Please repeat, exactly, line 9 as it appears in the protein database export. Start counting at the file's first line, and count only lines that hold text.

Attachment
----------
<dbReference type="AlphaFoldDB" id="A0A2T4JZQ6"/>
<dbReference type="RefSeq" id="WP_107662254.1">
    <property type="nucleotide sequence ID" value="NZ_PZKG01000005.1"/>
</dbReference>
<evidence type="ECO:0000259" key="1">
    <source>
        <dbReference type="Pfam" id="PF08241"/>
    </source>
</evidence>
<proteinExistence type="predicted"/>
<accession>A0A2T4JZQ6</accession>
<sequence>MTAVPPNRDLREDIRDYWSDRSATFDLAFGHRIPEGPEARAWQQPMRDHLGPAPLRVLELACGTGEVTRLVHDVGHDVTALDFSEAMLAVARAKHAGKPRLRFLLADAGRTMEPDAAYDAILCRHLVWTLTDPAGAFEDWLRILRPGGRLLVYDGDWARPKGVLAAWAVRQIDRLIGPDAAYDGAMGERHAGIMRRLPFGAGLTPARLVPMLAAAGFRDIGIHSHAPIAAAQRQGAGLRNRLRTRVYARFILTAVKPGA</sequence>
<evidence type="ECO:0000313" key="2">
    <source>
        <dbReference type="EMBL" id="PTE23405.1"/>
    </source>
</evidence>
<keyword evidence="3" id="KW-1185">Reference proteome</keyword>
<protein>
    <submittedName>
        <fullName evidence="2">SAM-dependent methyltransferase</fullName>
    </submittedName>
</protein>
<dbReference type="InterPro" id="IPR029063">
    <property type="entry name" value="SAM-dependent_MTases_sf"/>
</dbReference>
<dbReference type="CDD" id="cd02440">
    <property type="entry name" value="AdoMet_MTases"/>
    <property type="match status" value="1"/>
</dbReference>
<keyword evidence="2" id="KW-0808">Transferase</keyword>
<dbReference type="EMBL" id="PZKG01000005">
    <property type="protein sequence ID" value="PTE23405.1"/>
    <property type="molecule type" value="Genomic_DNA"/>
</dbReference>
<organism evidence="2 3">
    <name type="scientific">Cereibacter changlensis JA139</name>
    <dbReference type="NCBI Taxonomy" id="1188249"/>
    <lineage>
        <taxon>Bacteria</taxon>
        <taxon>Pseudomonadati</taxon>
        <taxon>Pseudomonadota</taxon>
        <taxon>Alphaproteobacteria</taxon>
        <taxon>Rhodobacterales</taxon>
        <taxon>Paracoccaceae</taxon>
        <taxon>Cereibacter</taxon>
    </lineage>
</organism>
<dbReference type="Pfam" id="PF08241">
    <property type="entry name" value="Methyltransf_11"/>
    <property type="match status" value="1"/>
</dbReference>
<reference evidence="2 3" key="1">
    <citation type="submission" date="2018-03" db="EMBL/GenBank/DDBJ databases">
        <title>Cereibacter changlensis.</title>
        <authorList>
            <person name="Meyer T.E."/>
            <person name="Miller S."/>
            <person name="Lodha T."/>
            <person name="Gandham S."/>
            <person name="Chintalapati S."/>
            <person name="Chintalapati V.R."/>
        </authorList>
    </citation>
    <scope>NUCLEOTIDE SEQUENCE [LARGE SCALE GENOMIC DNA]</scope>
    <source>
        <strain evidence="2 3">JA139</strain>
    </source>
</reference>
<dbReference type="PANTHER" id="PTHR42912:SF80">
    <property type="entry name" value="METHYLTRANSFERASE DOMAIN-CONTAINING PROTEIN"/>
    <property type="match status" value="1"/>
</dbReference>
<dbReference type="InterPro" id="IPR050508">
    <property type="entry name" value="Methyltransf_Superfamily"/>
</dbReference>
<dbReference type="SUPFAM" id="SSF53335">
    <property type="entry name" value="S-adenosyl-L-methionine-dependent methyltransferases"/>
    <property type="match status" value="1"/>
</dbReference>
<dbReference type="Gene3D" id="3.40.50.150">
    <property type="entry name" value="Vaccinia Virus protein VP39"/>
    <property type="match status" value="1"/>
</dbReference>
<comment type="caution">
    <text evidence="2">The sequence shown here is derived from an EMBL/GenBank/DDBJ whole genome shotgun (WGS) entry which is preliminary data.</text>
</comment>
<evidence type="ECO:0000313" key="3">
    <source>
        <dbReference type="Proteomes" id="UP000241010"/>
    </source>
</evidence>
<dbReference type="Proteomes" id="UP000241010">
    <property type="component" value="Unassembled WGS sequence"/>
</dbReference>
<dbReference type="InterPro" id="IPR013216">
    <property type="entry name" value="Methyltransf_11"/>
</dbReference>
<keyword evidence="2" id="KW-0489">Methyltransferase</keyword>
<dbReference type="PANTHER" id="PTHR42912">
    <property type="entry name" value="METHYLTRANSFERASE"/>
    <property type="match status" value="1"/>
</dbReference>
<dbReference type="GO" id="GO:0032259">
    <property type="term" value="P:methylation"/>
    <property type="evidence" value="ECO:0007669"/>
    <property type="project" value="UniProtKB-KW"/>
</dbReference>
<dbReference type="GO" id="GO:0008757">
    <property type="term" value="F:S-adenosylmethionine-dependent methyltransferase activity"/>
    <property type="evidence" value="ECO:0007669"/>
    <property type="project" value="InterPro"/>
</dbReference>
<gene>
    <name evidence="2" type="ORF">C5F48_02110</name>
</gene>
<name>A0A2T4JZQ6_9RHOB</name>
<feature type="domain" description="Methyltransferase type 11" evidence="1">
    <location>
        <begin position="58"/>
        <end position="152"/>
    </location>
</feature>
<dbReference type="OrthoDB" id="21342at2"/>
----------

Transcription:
</evidence>